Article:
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Weddings are famous for toasts and the raising of glasses -- a few drinks of bubbly are essential for most couples and guests. But where does all that liquor come from? Setting up the bar takes planning, and we're here to show you your options.
How much liquor will you need for 100 guests? Talk to your bartender; in the meantime, here are some averages:
Ask if your beverage catering service will take back any unused alcohol.
An open bar is the most gracious approach -- no guest should pay for anything at the wedding -- but it's also the most expensive. Guests can order any drink on the planet, and you'll have to pick up the hefty tab when the party's done. Because there’s no limit, people may drink like guppies. Know anyone who tends to imbibe too much? Tell the bartender in advance.
You offer a selection of drinks -- beer, wine, and mixed vodka drinks, for example -- and set specific consumption times, such as the cocktail hour, the toasts, and an hour after dinner. Consider hiring waiters to pass drinks on trays rather than letting guests go up to the bar. You'll have to pay for the waiters, but you'll probably save money on alcohol, and fewer guests will go overboard. If you limit the amount of time the bar is open, make sure the waiters circulate during dinner to refill glasses of water and soda.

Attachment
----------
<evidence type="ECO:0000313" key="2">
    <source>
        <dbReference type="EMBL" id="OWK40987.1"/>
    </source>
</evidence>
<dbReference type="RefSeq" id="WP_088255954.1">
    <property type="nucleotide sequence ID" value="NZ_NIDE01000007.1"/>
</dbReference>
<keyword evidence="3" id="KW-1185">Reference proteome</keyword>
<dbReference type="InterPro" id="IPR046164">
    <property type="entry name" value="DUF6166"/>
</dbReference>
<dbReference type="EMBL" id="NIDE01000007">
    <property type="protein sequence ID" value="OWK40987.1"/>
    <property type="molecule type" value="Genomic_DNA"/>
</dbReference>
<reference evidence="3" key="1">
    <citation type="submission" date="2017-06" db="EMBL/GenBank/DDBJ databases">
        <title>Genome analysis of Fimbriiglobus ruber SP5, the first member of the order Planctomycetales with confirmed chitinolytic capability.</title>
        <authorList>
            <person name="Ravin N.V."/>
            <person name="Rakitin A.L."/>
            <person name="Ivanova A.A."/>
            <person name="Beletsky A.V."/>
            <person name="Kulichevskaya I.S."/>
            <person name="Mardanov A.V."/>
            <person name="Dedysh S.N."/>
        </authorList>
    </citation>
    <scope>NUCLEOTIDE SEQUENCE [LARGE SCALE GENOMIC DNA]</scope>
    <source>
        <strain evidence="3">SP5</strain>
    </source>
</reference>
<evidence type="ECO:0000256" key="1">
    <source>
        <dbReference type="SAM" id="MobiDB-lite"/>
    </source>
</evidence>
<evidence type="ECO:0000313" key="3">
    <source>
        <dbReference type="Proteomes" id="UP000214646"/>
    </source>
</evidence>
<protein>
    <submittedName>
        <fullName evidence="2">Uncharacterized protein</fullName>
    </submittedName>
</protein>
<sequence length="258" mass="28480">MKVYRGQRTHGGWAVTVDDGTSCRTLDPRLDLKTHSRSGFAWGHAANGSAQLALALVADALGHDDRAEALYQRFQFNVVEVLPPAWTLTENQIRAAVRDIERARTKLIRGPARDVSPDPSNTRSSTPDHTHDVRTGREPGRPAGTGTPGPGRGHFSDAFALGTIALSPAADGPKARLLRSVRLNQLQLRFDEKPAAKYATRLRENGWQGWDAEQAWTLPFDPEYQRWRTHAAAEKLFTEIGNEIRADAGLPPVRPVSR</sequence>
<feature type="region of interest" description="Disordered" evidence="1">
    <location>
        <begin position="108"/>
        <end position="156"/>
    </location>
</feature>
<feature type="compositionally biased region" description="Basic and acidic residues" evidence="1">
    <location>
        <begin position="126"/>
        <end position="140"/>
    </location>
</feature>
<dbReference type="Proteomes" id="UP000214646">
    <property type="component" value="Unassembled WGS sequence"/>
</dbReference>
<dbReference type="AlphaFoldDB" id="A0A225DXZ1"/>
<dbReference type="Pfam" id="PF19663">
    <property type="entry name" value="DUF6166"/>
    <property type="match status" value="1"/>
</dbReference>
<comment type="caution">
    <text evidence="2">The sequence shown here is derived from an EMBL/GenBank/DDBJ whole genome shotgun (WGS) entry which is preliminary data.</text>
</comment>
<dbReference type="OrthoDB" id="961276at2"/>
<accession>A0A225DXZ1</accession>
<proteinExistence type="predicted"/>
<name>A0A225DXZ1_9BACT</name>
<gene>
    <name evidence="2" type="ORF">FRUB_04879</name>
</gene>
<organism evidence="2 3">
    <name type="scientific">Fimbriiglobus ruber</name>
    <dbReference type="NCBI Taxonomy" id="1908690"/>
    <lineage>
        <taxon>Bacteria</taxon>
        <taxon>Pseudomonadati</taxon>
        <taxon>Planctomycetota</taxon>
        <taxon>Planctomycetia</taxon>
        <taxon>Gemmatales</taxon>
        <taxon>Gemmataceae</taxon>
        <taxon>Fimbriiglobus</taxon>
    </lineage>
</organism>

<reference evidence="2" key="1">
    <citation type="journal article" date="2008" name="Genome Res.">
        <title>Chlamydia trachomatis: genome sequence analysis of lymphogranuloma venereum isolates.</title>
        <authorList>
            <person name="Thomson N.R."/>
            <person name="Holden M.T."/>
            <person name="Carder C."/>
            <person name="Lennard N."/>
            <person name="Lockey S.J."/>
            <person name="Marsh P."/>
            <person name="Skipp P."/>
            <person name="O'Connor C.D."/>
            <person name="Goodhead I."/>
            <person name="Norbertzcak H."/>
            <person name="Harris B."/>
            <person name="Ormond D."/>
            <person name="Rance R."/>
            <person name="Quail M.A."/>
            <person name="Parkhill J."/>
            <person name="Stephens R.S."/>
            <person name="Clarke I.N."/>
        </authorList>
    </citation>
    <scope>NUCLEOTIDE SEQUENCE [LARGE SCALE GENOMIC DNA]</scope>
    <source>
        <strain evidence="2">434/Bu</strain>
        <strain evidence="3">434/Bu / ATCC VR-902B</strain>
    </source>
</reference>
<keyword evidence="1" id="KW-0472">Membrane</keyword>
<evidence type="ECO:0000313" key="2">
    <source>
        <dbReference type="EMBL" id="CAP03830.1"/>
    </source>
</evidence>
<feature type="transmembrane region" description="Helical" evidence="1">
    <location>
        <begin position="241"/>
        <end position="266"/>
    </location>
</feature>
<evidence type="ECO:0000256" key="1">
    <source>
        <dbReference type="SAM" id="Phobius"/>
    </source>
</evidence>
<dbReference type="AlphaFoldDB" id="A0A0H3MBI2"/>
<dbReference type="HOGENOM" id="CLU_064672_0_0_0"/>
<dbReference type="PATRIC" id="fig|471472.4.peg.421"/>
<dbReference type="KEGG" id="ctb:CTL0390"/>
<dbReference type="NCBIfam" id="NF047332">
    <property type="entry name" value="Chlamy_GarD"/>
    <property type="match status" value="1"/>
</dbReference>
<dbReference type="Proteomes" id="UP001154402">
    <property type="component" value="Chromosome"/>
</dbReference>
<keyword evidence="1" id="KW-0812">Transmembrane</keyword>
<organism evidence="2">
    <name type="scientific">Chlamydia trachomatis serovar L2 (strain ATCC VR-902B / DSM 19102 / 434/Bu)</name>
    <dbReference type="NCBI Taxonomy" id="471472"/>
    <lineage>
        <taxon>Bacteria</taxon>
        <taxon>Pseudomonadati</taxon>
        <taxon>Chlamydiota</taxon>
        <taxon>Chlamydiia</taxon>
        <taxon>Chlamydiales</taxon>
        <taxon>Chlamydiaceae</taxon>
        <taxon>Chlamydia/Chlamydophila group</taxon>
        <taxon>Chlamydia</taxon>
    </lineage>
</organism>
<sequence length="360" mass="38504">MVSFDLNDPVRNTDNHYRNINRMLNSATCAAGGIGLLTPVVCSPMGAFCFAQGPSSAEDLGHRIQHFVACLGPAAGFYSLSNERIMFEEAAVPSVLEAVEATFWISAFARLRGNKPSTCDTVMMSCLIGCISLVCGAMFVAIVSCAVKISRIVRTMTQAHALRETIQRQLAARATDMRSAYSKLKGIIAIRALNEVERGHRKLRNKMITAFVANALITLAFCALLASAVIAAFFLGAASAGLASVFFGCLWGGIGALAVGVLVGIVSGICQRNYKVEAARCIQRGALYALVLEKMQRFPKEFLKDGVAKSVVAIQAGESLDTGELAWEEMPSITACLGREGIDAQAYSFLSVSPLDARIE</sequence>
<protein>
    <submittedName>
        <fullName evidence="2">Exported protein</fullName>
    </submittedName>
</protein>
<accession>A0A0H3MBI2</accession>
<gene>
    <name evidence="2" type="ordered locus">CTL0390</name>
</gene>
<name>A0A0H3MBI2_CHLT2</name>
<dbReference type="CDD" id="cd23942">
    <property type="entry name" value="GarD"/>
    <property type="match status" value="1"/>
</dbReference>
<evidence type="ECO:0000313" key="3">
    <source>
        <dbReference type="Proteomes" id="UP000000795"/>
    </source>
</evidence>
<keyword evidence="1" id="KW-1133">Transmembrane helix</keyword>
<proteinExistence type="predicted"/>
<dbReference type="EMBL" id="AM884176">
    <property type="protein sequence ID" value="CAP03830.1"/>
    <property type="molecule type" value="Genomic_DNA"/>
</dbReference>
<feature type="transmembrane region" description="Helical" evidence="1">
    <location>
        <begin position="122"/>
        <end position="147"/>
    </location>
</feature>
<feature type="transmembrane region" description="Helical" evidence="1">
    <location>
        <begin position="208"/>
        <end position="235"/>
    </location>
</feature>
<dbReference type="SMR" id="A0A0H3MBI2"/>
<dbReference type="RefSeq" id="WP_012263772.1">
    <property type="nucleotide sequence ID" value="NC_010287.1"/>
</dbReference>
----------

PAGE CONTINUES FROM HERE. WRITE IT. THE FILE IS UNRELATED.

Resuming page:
Don't have a cash bar without a great reason (there really isn't one). After all, you don't invite people to your house for dinner and then charge them for the butter. Trust us on this one. It's not a good cost-cutting solution and is way too controversial.
If you, your families, and most of your guests don't drink alcohol, skip it. Serve sparkling water, soda, and nonalcoholic mixed drinks instead. If you want some bubbly for toasting, go for some token champagne or sparkling cider.
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